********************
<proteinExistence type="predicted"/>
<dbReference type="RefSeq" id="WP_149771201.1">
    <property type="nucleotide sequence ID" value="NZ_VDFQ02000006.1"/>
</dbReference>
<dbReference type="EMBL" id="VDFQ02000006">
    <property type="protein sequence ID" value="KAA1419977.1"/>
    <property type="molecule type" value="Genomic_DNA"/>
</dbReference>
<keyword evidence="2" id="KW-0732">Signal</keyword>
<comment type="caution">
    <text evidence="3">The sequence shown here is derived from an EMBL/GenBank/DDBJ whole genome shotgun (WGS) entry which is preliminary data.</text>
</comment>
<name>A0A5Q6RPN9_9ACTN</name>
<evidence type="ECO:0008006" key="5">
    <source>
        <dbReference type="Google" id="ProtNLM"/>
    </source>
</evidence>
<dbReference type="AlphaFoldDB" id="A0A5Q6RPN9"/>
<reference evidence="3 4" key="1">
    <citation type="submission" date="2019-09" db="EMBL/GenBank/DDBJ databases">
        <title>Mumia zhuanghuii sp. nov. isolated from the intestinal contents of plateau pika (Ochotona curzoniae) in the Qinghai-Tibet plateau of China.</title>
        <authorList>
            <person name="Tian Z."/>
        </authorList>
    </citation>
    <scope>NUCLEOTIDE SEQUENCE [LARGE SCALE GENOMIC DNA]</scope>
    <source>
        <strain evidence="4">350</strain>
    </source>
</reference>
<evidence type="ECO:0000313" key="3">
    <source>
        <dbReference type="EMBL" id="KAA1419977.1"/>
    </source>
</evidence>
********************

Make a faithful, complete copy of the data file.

<proteinExistence type="predicted"/>
<dbReference type="RefSeq" id="WP_149771201.1">
    <property type="nucleotide sequence ID" value="NZ_VDFQ02000006.1"/>
</dbReference>
<dbReference type="EMBL" id="VDFQ02000006">
    <property type="protein sequence ID" value="KAA1419977.1"/>
    <property type="molecule type" value="Genomic_DNA"/>
</dbReference>
<keyword evidence="2" id="KW-0732">Signal</keyword>
<comment type="caution">
    <text evidence="3">The sequence shown here is derived from an EMBL/GenBank/DDBJ whole genome shotgun (WGS) entry which is preliminary data.</text>
</comment>
<name>A0A5Q6RPN9_9ACTN</name>
<evidence type="ECO:0008006" key="5">
    <source>
        <dbReference type="Google" id="ProtNLM"/>
    </source>
</evidence>
<dbReference type="AlphaFoldDB" id="A0A5Q6RPN9"/>
<reference evidence="3 4" key="1">
    <citation type="submission" date="2019-09" db="EMBL/GenBank/DDBJ databases">
        <title>Mumia zhuanghuii sp. nov. isolated from the intestinal contents of plateau pika (Ochotona curzoniae) in the Qinghai-Tibet plateau of China.</title>
        <authorList>
            <person name="Tian Z."/>
        </authorList>
    </citation>
    <scope>NUCLEOTIDE SEQUENCE [LARGE SCALE GENOMIC DNA]</scope>
    <source>
        <strain evidence="4">350</strain>
    </source>
</reference>
<evidence type="ECO:0000313" key="3">
    <source>
        <dbReference type="EMBL" id="KAA1419977.1"/>
    </source>
</evidence>